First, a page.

We next compared the robotic results with real monkey data collected in the same task and tests of the same model in simulation, to assess robustness in real-world conditions and variations in performance due to embodiment. Monkey behavioral data were collected in four monkeys for a total of 7397 problems and 46188 trials. Figure 7A shows the average errors during search versus repetition phases. Similar to monkeys, the robot produced approximately 60% errors during the search phase, which is close to optimality (considering that in 90% of new problems, the correct target was different from the previous problem, there were 2/3 = 66.67% chances of choosing a wrong target). During the repetition phase, the robot made approximately 85% correct responses, which was similar to monkeys. In contrast, simulation of the same model made no error during repetition, as task-related perception in the simulation was always perfect.


Figure 7. Comparison of simulation results, robotics results and behavioral data obtained in monkeys performing Experiment 1. The percentage of errors (A) and the duration of problems (B) performed by the robot were not different from that of monkeys. In contrast, simulation of the model provided perfect performance. S/SEA, search; R/REP, repetition. Errorbars: SEM. “*” Indicates significant difference via Kruskal–Wallis test, p < 0.05.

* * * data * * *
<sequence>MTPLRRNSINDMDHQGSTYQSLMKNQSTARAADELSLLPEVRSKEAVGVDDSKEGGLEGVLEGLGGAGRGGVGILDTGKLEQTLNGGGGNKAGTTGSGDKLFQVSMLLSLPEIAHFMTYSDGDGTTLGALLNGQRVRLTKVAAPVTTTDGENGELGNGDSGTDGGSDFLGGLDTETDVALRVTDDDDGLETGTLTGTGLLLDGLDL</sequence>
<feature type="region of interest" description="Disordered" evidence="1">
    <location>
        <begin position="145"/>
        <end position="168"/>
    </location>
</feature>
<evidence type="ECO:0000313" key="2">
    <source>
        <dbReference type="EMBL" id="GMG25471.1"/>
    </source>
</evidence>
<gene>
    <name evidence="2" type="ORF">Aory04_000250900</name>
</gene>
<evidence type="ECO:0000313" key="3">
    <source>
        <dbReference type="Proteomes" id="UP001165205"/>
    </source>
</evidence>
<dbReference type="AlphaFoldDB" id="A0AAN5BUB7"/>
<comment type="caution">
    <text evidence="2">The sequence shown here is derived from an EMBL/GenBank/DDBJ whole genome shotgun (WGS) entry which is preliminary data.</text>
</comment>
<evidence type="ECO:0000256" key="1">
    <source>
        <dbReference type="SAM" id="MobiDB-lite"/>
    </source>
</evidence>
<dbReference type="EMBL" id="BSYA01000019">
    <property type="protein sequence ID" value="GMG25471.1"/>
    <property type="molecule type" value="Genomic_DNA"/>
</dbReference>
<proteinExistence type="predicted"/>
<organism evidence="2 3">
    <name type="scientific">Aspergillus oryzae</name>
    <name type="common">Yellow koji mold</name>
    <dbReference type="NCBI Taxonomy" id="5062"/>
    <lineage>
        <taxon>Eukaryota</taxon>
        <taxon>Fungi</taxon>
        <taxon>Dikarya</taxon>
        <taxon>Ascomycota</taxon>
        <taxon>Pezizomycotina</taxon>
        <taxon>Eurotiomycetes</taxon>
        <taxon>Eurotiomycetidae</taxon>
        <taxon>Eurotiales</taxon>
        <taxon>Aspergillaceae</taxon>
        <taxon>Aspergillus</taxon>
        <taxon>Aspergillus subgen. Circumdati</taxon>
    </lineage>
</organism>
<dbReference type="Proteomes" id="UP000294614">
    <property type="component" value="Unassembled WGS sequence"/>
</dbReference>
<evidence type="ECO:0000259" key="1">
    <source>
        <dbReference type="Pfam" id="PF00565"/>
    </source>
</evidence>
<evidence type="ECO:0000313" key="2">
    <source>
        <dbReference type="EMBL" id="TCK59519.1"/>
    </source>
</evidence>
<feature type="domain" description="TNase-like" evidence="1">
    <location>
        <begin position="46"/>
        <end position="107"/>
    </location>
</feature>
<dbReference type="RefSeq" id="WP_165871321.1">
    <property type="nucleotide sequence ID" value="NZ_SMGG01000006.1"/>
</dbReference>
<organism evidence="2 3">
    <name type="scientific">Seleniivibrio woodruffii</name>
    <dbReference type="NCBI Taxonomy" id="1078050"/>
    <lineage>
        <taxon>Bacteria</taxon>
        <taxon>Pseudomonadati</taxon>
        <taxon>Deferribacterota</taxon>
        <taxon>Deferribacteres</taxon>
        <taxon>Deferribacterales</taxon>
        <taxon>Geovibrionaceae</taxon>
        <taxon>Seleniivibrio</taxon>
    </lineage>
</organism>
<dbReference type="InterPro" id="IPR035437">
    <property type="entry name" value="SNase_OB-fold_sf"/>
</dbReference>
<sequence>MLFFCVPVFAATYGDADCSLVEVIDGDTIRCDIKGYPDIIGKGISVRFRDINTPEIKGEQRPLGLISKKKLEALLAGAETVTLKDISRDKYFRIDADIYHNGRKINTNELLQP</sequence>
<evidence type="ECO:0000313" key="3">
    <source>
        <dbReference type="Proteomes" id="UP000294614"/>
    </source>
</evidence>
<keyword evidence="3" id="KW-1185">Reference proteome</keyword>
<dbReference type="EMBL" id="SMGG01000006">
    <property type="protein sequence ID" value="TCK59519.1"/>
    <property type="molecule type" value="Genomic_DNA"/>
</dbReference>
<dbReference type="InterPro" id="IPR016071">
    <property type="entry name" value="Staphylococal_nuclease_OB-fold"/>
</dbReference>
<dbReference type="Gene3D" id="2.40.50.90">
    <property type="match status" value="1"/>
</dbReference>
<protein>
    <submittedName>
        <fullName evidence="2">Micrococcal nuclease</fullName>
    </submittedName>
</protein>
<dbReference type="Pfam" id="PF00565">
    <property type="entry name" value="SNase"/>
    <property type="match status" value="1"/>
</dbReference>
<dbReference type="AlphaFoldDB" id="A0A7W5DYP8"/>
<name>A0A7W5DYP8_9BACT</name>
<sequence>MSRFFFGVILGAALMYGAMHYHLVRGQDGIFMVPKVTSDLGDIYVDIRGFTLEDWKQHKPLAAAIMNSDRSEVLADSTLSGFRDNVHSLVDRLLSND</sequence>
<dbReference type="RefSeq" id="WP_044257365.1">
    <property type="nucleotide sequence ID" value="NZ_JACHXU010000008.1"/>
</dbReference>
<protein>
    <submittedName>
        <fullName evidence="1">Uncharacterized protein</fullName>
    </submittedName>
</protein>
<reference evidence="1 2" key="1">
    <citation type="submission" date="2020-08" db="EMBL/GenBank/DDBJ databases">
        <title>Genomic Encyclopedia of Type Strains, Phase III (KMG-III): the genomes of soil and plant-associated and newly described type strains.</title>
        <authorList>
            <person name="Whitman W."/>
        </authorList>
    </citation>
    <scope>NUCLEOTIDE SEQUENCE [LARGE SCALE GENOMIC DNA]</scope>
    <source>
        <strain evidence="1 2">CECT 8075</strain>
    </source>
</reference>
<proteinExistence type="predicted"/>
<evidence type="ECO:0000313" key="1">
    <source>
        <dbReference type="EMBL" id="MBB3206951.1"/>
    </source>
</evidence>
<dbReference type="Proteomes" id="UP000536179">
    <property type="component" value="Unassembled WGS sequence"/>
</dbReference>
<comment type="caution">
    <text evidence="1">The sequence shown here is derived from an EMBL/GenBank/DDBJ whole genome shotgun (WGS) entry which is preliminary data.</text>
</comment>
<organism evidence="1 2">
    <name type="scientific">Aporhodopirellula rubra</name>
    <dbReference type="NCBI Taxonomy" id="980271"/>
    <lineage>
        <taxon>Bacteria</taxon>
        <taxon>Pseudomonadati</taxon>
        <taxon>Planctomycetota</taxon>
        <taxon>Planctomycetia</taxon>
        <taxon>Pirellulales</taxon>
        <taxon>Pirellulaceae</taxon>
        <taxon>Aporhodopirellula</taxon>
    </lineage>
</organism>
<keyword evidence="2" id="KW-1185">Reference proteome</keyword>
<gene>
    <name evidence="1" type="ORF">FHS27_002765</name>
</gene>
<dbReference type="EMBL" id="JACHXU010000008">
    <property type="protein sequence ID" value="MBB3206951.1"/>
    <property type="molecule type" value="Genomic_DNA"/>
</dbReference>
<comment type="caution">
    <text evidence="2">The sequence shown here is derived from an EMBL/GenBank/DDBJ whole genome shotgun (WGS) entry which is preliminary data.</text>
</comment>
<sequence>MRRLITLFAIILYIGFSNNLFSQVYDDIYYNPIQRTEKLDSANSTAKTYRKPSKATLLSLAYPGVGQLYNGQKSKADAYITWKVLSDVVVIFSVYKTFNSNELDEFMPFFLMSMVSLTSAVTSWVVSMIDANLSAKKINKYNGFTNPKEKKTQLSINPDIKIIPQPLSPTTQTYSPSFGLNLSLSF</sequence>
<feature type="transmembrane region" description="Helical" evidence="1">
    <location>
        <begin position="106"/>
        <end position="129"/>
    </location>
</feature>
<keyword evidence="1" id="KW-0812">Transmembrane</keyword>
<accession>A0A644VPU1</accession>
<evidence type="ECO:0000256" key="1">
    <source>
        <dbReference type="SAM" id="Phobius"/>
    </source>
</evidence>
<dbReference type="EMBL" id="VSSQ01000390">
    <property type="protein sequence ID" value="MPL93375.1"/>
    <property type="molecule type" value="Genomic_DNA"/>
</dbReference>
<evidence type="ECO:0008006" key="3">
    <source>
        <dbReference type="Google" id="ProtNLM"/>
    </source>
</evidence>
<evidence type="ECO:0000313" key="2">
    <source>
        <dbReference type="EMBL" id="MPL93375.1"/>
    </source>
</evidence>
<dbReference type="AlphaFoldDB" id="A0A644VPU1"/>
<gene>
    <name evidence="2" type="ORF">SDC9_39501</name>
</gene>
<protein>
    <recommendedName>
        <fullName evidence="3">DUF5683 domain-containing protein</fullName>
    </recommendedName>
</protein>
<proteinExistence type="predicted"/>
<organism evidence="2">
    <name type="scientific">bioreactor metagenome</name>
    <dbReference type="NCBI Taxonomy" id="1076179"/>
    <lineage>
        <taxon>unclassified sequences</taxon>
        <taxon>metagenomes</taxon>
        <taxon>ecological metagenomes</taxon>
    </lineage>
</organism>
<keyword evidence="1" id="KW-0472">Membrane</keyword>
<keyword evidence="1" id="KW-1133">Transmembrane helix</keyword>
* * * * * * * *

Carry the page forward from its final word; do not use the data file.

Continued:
Performance of the robot was also similar to monkeys when considering the average duration of search and repetition trials (Figure 7B). The search phase for the robot lasted 2.5 trials on average which was not different from that of monkeys (Kruskal–Wallis test, p > 0.31). The repetition phase lasted less than four trials, again not different from monkeys (Kruskal–Wallis test, p > 0.78). The robot’s behavior thus did not differ from that of the monkeys. In contrast, the simulation always took exactly three trials during repetition, which was the smallest possible duration and was statistically different from monkey performance during repetition (Kruskal–Wallis test, p = 1.6e-12).